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The Hawk News

The Student News Site of St. Joseph's University

The Hawk News

The Student News Site of St. Joseph's University

The Hawk News

‘New Normal?’


The end of a pandemic sparks the return of an epidemic

After living through a yearlong pandemic which has taken the lives of hundreds of thousands of Americans, millions of people are getting vaccinated and able to do things which they haven’t been able to for over a year. Finally, it seems as though we are approaching a return to “normal life.”

But with two mass shootings within a six-day time span, one on March 16 in Georgia and the other on March 22 in Colorado, the question begs to be asked: are mass shootings the trade off to be made at the end of this pandemic? 

According to the Gun Violence Archive (GVA), a nonprofit research group that has cataloged every incident of gun violence in the U.S. since 2013, in 2019 there were 15,208 willful, malicious and accidental deaths from gun violence and 417 mass shootings. This was the first time since 2013 that mass shootings, defined by GVA as any incident where at least four people are shot, have exceeded the number of days in the year.

Stay-at-home orders were issued across the U.S. beginning on March 15, keeping Americans inside their homes for the foreseeable future. Students transitioned to online learning and therefore did not attend school in person, and people stopped frequenting highly populated places, leaving their homes only for necessary grocery store trips. As a result, according to the GVA, there were 21 mass murders in 2020. 

However, just as vaccinations are being provided to the public as successful deterrents to COVID-19 with the potential to save millions of lives, the shootings in Georgia and Colorado signal a return to fearing for our lives for an unfortunately familiar reason. 

Since the emergence of anti-maskers at the beginning of the pandemic, the question of individual rights versus public health and safety has once again come into play. People claiming that their rights were being violated because they were being asked to wear a mask to protect the rest of the population is reminiscent of the decades long fight for gun control. Those who fight against simple background checks and stricter gun purchasing regulations are only thinking of how rights are supposedly being violated and not how many lives gun control laws could save.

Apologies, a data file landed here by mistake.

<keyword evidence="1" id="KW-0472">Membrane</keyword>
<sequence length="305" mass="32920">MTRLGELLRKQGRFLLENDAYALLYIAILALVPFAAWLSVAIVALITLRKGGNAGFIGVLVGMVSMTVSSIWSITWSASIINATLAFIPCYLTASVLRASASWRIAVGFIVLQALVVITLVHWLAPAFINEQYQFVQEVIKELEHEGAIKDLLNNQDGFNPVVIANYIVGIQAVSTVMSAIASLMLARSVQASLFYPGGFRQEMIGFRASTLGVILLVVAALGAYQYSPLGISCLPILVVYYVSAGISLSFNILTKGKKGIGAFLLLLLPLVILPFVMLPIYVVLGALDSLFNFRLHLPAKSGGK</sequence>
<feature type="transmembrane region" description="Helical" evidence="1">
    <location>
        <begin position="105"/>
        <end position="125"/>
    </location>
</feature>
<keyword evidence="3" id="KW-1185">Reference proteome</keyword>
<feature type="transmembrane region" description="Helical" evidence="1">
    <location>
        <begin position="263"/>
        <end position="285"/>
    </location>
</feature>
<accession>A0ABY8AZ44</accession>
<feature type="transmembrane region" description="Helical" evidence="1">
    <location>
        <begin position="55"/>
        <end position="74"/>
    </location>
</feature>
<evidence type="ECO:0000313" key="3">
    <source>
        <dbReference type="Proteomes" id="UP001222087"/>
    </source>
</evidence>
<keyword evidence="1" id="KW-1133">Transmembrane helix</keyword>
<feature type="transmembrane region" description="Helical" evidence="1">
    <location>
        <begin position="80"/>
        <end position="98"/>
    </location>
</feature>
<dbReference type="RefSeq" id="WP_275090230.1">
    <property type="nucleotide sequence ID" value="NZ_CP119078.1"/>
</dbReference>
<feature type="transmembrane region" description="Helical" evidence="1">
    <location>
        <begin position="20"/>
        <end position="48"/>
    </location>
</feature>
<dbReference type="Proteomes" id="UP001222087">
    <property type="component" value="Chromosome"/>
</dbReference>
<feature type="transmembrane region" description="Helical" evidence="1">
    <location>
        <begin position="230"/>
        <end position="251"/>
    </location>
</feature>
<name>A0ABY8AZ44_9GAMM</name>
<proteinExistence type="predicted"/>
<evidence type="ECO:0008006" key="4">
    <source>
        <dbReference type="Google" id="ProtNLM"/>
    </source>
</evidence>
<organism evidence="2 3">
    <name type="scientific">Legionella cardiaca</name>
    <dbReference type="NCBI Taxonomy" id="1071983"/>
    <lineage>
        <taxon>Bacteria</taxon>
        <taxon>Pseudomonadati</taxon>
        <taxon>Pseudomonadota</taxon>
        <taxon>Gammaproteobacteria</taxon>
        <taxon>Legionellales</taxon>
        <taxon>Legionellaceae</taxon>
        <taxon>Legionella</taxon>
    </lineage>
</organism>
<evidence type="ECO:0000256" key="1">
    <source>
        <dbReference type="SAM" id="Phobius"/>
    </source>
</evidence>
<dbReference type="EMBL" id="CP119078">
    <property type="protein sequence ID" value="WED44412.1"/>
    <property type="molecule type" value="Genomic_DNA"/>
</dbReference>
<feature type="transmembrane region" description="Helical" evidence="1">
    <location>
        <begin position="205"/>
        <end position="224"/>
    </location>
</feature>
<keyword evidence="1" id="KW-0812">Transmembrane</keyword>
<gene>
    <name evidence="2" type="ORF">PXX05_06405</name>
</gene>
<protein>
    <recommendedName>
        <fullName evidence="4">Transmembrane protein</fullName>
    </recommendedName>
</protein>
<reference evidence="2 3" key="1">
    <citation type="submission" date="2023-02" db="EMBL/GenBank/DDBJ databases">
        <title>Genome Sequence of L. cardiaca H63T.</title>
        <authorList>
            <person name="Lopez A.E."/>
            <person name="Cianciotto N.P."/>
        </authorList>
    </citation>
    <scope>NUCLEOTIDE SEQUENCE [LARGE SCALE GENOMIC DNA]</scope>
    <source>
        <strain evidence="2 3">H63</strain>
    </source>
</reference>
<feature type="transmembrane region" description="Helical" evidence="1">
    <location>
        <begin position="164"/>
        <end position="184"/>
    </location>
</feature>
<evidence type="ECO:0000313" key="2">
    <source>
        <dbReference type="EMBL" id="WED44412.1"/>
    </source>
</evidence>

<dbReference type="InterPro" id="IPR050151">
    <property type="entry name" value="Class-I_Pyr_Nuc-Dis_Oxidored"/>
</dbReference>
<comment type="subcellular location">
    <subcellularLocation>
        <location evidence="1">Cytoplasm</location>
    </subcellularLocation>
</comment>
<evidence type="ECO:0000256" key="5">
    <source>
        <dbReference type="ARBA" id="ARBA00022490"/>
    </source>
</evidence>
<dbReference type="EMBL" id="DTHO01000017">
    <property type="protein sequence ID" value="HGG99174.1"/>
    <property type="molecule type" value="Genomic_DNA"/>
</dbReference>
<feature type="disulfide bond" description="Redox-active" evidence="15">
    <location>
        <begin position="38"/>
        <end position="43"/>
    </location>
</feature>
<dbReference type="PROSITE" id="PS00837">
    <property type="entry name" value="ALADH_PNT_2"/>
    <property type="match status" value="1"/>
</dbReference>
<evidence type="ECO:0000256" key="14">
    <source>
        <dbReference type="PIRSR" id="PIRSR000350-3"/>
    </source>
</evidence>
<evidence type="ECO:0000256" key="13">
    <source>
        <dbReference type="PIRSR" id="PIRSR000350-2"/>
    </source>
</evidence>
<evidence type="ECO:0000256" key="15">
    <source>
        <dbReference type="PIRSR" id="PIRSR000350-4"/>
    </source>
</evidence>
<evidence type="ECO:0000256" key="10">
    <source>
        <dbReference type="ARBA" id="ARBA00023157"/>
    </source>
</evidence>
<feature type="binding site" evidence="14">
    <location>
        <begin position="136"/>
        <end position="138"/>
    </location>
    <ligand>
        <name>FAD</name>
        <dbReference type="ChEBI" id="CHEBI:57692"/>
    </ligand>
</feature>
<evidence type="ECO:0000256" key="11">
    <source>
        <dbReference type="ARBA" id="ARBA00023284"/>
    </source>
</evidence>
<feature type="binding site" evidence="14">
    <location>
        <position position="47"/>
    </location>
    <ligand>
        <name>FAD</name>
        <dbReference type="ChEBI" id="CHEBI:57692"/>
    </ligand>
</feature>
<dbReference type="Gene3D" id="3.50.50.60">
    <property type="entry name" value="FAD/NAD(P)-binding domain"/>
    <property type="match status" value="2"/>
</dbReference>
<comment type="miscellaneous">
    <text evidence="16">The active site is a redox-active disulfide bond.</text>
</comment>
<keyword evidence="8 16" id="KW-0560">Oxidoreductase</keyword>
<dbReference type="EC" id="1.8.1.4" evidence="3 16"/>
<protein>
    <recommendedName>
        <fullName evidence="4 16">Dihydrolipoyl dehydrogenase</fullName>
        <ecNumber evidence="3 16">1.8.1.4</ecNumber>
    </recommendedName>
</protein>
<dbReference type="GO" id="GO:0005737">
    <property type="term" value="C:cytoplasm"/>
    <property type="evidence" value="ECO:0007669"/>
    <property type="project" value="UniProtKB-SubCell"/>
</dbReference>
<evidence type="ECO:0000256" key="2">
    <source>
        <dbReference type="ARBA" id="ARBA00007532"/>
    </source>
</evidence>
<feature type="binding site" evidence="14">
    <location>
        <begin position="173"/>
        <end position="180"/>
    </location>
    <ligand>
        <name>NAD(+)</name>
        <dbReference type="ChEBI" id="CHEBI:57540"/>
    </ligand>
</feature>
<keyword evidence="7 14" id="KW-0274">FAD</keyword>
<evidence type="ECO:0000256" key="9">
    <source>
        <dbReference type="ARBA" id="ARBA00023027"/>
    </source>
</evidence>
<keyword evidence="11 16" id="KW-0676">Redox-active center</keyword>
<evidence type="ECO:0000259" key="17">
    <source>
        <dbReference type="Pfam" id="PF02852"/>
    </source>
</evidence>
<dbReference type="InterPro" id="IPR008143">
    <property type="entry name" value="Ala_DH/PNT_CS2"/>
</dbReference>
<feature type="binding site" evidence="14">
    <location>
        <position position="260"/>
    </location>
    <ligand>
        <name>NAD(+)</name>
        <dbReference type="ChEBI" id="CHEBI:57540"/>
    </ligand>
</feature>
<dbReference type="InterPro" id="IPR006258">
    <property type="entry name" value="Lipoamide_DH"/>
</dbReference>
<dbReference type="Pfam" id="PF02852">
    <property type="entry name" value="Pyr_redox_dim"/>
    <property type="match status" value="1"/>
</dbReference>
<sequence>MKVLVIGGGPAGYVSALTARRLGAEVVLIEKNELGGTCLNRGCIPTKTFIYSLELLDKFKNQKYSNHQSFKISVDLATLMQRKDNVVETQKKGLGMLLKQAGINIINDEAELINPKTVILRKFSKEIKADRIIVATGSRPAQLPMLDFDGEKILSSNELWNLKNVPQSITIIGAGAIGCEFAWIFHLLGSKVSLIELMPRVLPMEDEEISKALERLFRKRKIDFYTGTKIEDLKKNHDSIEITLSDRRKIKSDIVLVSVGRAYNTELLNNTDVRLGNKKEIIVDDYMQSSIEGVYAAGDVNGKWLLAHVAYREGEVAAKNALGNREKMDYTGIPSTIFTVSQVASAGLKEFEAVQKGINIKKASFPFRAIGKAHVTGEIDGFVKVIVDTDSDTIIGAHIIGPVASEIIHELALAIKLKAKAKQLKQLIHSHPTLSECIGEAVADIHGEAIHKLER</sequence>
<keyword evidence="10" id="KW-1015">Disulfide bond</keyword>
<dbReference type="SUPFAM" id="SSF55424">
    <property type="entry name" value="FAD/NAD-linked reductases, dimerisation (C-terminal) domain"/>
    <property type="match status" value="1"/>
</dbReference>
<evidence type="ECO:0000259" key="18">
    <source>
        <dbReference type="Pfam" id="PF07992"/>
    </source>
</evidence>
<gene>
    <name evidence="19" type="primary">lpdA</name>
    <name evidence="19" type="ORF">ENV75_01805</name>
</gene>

The willingness to replace one preposterous claim for individual rights with another at the constant expense of the lives of thousands of Americans is deplorable. Just one week before the shooting in Boulder, the state district court of Colorado ruled against a proposed ban of certain shotguns, pistols and semi-automatic rifles, and Judge Andrew Hartman claimed “only Colorado state (or federal) law can prohibit the possession, sale and transfer of assault weapons and large-capacity magazines.”

The U.S. government has made little to no progress passing gun control bills, and both Democrats and Republicans are consistently standing in the way of successfully passing more regulations and background checks for potential gun owners. Two bills have passed through the U.S. House of Representatives which would expand background checks to those buying guns through the internet, at gun shows and through private vendors, as well as expand the ability of authorities to wait 10 days for federal background checks to be completed before a gun sale can be completed. 

I, like many Americans, am feeling frightened. Between exposure to a deadly virus and fear of dying in a mass shooting, places such as grocery stores, schools, nail salons and movie theaters feel more unsafe than ever. 

The solutions to both the coronavirus pandemic and the threat of gun violence are both action from the U.S. government, as well as from each other. Vocally supporting the passage of gun control laws and pressuring congresspeople to vote for safer regulations is the only way change will happen. The inability of Congress to pass sufficient gun control laws over the past decades inspires little faith, but so long as people are still dying, we must still fight for reform.

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